On this particular ride, we’re about thirty bikes strong. Even though the weather is really nice, most people are dressed in their riding leathers and you wouldn’t automatically know we’re a bunch of church-goers out for fun.

We make our mid-trip stop, which is about an hour into the ride, to get gas and stretch. There happens to be a famous American coffee shop in the same parking lot and we all decide to have a short stop over to grab something to drink.

The look on the faces of the wait staff and the few customers as around fifteen of us file in is priceless. It is a mix of shock, fear, and confusion. Always being one to be able to read the room, the head of the motorcycle group turns around and addresses us.

Group Leader:Okay, listen up! Tall orders only! Anyone else getting whipped cream on their coffee?!”

Almost All Of Us Together: “I am!”

Me: “And yes! Yes, I do want sprinkles!”

I hear the door open and, without missing a beat, I hear my pastor shout:

Pastor: “Oh, heck yeah! SPRINKLES!”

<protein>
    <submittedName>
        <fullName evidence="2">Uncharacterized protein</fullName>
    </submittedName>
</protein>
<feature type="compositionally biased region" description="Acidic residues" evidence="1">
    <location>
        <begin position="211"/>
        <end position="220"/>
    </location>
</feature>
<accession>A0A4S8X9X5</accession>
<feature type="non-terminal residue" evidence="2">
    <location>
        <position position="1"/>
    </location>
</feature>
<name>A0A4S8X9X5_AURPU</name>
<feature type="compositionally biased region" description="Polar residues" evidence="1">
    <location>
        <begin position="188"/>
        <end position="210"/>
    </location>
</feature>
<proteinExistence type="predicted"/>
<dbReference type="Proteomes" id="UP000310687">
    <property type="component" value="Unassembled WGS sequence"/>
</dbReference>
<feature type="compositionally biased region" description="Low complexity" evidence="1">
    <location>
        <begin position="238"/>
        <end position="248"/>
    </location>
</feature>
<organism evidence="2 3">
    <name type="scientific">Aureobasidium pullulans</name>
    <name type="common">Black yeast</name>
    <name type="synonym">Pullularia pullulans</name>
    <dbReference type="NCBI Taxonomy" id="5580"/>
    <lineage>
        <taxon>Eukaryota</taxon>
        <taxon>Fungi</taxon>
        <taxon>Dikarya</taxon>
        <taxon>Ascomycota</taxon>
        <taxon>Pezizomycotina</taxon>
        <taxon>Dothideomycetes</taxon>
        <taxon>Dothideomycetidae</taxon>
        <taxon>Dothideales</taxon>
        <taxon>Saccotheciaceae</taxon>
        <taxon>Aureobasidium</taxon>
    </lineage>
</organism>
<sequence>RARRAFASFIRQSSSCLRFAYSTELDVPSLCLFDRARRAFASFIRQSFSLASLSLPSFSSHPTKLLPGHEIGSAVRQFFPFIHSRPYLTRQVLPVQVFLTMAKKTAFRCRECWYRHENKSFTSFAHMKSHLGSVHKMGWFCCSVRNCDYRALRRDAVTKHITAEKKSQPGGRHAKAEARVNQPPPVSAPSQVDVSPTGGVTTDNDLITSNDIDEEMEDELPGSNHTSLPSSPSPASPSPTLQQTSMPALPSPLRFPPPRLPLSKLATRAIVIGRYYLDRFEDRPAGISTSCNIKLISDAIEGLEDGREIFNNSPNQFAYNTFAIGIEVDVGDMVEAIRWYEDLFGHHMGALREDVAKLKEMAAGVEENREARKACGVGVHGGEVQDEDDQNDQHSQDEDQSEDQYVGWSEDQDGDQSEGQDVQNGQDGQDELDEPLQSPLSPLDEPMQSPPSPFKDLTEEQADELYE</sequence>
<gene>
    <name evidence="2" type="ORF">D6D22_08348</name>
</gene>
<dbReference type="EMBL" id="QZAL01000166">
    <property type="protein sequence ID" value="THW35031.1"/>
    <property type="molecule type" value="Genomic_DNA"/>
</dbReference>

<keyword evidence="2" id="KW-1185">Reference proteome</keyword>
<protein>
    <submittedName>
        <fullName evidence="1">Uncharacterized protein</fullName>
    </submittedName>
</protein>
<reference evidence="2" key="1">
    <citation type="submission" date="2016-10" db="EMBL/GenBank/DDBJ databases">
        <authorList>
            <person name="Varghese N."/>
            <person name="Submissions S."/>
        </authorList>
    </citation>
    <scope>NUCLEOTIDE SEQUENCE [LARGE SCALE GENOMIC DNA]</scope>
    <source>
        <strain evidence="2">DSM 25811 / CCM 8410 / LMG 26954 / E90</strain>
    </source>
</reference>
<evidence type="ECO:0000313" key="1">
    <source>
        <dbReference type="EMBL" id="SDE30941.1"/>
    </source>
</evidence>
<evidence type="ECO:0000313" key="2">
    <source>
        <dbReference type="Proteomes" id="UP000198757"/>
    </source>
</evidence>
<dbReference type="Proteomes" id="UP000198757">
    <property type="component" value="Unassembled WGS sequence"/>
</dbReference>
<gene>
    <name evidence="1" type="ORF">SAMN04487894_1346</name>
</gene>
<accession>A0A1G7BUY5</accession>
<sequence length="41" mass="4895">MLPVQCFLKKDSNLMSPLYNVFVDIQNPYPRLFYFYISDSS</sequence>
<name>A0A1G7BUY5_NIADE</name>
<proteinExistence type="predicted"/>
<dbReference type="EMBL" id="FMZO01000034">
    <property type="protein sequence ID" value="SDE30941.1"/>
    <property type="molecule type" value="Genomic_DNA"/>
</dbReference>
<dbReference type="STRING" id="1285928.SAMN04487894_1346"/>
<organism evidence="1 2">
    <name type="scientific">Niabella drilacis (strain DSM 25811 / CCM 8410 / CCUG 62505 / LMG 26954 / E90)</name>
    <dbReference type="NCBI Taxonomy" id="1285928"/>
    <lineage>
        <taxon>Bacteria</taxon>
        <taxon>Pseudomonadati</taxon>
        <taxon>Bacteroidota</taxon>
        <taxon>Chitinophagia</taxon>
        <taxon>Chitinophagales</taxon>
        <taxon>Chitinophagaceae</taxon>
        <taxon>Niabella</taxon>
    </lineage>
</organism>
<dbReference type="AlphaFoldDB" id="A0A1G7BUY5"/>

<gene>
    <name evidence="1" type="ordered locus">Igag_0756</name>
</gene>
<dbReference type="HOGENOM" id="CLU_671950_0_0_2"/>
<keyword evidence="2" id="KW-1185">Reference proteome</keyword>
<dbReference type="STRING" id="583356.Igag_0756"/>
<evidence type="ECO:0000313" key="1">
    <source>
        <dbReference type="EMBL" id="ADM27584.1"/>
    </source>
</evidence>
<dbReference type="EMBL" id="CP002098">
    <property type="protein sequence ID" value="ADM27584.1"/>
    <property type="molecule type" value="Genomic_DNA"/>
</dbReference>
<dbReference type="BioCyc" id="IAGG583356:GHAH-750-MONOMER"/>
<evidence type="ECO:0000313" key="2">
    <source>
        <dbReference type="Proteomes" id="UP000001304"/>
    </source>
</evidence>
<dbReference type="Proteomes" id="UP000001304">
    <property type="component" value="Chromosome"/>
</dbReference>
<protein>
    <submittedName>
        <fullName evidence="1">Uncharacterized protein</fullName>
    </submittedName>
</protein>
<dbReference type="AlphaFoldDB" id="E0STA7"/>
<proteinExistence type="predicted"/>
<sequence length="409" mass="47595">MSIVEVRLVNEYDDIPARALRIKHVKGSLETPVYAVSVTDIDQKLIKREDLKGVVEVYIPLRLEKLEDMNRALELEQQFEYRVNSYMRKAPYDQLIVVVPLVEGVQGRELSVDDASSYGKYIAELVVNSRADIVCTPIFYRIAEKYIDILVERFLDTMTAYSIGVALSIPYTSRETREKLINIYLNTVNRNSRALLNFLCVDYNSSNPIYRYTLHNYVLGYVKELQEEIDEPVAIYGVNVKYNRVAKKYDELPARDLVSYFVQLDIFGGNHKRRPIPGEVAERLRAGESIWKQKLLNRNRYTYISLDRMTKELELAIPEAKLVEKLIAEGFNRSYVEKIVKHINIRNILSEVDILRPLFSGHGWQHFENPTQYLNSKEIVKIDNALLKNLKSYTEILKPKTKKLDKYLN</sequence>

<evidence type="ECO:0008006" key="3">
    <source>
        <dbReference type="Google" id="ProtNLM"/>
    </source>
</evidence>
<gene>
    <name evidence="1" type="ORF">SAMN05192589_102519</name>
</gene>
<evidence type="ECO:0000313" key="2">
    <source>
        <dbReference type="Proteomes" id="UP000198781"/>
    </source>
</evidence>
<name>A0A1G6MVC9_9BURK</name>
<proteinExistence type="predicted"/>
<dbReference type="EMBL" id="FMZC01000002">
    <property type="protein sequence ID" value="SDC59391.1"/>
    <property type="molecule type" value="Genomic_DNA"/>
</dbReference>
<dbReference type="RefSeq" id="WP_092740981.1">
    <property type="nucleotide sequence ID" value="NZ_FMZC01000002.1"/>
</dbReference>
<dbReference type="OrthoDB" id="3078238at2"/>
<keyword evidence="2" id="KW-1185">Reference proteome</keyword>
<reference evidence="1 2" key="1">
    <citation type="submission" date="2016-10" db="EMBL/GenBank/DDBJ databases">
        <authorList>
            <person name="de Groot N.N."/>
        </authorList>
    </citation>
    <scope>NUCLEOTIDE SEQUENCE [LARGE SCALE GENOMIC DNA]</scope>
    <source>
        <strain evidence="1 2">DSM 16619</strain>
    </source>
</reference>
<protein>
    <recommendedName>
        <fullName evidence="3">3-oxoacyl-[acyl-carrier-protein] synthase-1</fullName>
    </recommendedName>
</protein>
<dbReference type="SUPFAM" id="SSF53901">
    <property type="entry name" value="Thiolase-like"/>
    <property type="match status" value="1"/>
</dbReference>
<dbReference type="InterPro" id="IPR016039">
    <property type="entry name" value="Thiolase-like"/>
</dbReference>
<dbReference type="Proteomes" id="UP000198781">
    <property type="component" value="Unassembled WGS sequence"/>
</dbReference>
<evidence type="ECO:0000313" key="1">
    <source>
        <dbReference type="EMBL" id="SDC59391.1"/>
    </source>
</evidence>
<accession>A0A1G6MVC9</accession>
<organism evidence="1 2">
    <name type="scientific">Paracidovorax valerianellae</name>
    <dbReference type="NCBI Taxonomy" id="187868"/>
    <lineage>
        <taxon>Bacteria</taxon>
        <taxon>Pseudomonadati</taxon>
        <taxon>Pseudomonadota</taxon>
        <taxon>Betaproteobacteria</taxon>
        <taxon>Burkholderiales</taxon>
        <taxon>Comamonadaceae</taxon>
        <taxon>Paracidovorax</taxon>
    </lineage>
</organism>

The staff started laughing and you could see everyone relax. We introduced ourselves to the few customers there and the staff as we waited for our drinks. We picked up a few new members to the church that day, too. It was great.

This story was included in our May 2020 Inspirational Roundup.

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The Right Dentist Can Make You Smile In So Many Ways

, , , , , , | Healthy | May 19, 2020

Like a lot of people, I hate going to the dentist. My first memory of going to the dentist was traumatic and growing up I inherited my parent’s bad teeth, which made dental visits painful and embarrassing. Unfortunately, my attempts at better dental hygiene ended up ruining my teeth; it got to the point where every single tooth was rotting and needed to be pulled.

The first dentist I went to for a checkup and to discuss my options insisted on pulling my teeth that day. He went on and on about how the infection was going to spread to my brain and kill me. The staff insisted my insurance would cover it, but only the novocaine. He didn’t pull all my teeth — ten or less — and it lasted two hours. Later, I received a bill for all the little fees that the staff conveniently didn’t go over. I decided infection and potential death wasn’t too bad if it meant avoiding bills.